This week, Governor Inslee announced his plan to add a public option to health insurance plans offered in the Washington State Health Benefits Exchange. Democrats will introduce the appropriate legislation in both the Washington State House and Senate this session. (here)
A bit of history puts this proposal in perspective.
When Obamacare was debated in 2009, the idea of a pub[l]ic option in the Affordable Care Act Exchanges was championed by elected officials who wanted more government involvement in the health care system. A public option would compete with private insurance plans. Customers who would choose a public option would pay less in premiums and have smaller co-pays and deductibles. Tax payers would pick up the difference in costs between the public option and a private plan.
The public option was not included in the ACA because Republicans and many centrist Democrats saw it as a reach too far and too close to a single-payer system. As the country learned from Medicare, it is impossible to compete with the government. Today, Medicare is the only option for major medical health insurance for seniors and has driven private insurers out of the senior market.
Governor Inslee’s rational for proposing a public option is the fact that the ACA is failing. He blames the current federal administration for the Obamacare failure. The reality is that the ACA was doomed from the beginning. Young healthy people would make a realistic economic decision and opt out, leaving older, sicker individuals left in the exchanges with ever increasing premium costs. This happened during the Obama Administration, long before Trump became president.
The governor proposes that provider reimbursement in the public option plans would be “consistent” with Medicare payments. Medicare payments to physicians average about 70 percent of what private insurance pays for the same treatment or procedure. These low payments have forced many doctors, especially in primary care specialties, to limit the number of seniors they treat because the reimbursements don’t cover overhead costs.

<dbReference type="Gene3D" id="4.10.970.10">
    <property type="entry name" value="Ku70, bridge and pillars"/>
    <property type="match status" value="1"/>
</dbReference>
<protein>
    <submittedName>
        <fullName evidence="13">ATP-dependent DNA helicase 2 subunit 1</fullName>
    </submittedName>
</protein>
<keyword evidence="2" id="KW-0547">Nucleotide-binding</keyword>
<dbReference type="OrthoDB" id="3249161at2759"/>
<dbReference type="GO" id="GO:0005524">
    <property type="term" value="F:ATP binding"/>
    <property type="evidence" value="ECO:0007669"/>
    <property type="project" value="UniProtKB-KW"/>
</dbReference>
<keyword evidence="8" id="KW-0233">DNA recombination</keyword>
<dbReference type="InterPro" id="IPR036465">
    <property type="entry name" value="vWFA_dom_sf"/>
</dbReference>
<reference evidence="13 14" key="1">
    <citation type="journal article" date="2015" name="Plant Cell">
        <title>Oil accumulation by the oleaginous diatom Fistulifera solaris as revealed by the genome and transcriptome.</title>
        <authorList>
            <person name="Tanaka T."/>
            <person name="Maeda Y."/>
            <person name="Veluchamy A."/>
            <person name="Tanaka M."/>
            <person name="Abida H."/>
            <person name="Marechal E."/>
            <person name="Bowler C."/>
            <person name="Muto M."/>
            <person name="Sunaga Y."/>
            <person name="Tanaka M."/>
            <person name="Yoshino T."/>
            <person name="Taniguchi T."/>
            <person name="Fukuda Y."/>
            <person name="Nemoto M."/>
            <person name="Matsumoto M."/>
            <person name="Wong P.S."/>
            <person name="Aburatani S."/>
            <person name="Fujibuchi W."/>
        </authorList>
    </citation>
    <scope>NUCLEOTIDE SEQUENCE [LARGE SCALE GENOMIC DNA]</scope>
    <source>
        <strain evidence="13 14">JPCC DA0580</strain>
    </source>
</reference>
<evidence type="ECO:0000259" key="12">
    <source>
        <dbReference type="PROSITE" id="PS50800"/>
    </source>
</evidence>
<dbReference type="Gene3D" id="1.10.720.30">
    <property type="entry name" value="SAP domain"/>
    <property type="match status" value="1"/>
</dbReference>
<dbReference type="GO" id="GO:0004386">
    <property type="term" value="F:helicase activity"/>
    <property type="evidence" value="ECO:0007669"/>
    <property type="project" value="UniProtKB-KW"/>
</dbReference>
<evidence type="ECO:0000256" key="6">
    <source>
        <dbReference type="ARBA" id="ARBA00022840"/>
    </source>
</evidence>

Governor Inslee wants all companies with plans in the state exchange to offer one “standardized” public option plan by 2021. By 2025, only these standardized plans can be offered in the exchange. In other words, by 2025, all patients in the individual market in Washington state would have only one, government-approved and taxpayer-funded health insurance plan available.
Legislation to meet the governor’s proposal is being drawn up for this session. Hopefully, this will include a fiscal note so state taxpayers can see how much extra funding and extra taxes will be required. Undoubtedly, Washington state officials will count on the federal government coming to their financial rescue after what they hope to be a Democratic landslide in the 2020 election.
Although a single-payer, government-run health care system is now being hotly debated, an incremental approach to a totally socialized system is more insidious and politically possible. By allowing a Medicare buy-in for everyone, by increasing enrollment in the Medicaid entitlement, and by instituting a public option in the Obamacare exchanges, politicians can achieve a single-payer system without a formal declaration or a formal vote.
This post was originally published on the Washington Policy Center blog.
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